Caribbean scientists to meet to address prevalence of sargassum seaweed

Conference to be held on March 21 and 22

Environmentalists and scientists from across the region will be attending a conference to address the prevalence and management of the sargassum seaweed.

Political and business leaders will also attend the conference to be held on March 21 and 22.

A key component of the conference will be a review of the current research and practice in other countries where different varieties of seaweed are harvested for commercial applications.

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A discussion will also be held on the transferability and or relevance of existing best practices to sargassum in the Caribbean.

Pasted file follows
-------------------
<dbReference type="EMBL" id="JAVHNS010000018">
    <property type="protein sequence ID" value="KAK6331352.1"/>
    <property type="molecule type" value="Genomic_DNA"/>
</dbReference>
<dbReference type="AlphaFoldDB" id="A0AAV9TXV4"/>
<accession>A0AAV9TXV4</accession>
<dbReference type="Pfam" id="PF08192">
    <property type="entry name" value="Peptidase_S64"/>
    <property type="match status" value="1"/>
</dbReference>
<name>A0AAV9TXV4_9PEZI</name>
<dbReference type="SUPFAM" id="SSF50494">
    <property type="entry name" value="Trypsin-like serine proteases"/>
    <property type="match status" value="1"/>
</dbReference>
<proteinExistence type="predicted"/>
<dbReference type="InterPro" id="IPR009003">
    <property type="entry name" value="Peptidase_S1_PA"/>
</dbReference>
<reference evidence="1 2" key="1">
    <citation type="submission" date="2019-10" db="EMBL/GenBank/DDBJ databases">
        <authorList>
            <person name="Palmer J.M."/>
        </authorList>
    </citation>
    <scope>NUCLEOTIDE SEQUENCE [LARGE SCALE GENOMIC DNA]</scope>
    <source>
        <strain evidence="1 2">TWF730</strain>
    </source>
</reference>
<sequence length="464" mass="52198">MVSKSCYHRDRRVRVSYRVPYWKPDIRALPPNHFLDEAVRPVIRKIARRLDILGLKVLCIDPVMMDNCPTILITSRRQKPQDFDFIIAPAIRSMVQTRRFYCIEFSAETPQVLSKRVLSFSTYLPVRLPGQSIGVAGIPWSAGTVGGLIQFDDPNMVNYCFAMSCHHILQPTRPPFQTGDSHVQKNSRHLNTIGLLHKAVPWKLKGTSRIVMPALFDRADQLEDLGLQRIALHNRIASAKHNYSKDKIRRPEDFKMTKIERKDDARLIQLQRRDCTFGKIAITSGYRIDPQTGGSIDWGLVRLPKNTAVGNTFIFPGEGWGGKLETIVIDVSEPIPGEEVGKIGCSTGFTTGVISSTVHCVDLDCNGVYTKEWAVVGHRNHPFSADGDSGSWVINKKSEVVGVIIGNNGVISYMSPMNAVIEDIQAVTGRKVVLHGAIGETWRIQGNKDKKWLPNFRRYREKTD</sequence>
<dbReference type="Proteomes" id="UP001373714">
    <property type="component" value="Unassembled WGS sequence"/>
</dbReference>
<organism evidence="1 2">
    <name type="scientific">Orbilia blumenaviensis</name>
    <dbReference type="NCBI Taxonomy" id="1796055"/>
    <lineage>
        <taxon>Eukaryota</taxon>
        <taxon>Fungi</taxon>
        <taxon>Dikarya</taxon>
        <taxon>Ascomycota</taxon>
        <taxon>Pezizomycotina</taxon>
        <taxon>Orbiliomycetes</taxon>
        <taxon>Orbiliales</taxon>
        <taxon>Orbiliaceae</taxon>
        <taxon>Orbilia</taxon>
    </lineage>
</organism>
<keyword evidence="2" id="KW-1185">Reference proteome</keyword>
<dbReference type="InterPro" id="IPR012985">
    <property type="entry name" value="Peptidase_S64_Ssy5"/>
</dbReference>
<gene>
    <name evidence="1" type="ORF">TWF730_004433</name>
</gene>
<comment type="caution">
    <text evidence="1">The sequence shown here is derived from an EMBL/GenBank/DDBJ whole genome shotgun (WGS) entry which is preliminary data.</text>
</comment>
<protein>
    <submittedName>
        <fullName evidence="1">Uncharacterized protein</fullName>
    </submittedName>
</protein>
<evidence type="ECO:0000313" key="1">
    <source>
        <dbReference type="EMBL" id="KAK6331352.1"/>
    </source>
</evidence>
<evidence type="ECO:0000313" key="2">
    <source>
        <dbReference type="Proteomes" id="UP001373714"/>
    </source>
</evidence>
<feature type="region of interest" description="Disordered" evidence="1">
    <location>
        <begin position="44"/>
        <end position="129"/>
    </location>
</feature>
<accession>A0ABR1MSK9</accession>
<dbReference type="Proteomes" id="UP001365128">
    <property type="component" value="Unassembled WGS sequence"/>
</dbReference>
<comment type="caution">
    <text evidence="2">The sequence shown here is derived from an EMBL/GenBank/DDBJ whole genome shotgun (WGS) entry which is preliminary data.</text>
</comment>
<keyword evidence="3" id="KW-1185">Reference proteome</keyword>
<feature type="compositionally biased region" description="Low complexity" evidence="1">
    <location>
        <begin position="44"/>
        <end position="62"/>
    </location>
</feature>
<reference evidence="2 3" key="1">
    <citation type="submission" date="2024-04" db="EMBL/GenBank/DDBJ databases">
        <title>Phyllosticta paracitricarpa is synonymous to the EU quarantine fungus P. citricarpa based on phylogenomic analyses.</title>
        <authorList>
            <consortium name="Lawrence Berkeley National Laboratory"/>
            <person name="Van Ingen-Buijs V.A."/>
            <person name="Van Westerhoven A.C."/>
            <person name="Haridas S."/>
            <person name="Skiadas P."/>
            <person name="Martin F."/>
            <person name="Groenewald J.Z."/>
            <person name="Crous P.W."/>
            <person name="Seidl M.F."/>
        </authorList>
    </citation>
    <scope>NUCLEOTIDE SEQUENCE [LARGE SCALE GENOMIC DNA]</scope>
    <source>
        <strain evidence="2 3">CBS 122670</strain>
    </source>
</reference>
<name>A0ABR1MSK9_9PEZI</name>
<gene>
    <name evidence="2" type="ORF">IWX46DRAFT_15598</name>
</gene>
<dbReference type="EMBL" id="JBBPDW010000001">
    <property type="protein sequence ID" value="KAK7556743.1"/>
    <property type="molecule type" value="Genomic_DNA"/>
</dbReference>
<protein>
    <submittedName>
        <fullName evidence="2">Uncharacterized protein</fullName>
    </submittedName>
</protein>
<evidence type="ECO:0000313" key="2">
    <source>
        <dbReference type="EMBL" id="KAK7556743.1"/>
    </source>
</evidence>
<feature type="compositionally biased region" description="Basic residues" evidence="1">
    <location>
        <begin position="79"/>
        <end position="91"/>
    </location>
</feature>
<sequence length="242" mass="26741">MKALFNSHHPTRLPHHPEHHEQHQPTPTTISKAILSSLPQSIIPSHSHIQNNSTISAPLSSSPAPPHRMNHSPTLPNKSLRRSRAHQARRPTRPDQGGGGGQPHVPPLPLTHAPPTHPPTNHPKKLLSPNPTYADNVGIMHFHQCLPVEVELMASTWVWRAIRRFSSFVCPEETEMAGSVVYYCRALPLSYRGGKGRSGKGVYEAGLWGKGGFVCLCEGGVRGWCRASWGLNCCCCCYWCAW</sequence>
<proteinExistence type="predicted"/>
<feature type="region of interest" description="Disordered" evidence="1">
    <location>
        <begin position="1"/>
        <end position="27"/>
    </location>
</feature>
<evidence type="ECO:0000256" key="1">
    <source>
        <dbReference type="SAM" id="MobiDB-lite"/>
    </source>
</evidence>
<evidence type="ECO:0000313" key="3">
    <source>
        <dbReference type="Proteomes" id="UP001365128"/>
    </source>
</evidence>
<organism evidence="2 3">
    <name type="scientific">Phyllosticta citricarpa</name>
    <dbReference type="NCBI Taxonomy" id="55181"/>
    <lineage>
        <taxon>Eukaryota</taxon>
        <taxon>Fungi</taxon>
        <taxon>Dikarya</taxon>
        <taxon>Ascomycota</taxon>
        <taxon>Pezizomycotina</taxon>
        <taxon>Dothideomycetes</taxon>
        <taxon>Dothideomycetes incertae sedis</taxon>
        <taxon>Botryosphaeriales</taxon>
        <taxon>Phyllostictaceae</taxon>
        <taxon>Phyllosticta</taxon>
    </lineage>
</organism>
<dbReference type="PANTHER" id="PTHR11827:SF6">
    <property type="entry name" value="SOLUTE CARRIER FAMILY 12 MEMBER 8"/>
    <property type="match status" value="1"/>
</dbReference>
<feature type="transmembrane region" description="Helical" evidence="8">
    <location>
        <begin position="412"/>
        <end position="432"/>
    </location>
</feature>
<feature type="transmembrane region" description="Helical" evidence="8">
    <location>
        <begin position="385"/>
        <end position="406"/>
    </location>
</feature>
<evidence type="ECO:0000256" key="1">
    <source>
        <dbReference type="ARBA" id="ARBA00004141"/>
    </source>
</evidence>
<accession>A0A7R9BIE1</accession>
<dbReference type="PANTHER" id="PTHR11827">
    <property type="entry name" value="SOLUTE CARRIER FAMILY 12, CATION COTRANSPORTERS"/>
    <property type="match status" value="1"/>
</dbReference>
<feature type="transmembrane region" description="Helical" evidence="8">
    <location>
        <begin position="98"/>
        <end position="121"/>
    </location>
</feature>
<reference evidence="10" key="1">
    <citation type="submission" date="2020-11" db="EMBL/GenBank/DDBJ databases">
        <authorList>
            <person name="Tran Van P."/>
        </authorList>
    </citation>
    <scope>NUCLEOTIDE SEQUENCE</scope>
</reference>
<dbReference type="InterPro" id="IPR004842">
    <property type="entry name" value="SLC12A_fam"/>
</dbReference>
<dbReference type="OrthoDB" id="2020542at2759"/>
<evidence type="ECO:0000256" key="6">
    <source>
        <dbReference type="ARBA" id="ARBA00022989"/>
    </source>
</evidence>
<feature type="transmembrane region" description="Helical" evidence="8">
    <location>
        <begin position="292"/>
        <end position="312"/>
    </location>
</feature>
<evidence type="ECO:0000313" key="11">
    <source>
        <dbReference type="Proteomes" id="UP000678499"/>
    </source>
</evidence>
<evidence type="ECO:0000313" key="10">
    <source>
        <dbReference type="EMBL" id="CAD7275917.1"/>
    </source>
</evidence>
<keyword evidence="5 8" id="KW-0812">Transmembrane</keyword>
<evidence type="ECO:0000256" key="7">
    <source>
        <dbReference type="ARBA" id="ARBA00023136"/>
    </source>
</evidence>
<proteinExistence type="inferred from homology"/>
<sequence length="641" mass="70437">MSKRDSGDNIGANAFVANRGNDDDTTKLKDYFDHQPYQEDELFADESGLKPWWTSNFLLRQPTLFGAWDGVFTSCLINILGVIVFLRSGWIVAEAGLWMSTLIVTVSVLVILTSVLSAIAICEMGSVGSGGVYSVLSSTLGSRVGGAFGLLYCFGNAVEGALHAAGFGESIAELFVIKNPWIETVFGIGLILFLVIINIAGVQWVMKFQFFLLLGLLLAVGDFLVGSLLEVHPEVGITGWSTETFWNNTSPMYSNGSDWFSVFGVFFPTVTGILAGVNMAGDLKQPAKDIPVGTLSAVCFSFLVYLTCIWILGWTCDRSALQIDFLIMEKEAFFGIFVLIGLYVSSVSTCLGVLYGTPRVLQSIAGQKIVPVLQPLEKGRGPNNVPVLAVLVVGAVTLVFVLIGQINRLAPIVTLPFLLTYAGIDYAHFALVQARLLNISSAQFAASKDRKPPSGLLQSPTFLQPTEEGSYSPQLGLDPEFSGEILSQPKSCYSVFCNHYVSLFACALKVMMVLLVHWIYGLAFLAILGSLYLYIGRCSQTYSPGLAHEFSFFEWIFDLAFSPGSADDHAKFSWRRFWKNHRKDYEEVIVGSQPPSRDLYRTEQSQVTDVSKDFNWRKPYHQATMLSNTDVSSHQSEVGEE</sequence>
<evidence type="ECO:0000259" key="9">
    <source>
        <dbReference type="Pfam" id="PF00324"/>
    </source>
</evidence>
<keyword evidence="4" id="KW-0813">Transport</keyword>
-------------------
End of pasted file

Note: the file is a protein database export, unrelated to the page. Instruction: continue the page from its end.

The two-day conference is co-sponsored by the government of the BVI and Virgin Unite with Britain’s Foreign and Commonwealth Office, the Caribbean Council and the Organisation of Eastern Caribbean States (OECS).

Leading scientists will also be invited to review the latest knowledge of the observed phenomena, project possible trends over the next two to five years and advance an understanding of the causes associated with sargassum prevalence.

Sargassum, which gets its name from the Portuguese word for grape, is a floating brownish algae that generally blooms in the Sargasso Sea, a three million-square-kilometre body of warm water in the north Atlantic that is a major habitat and nursery for numerous marine species.

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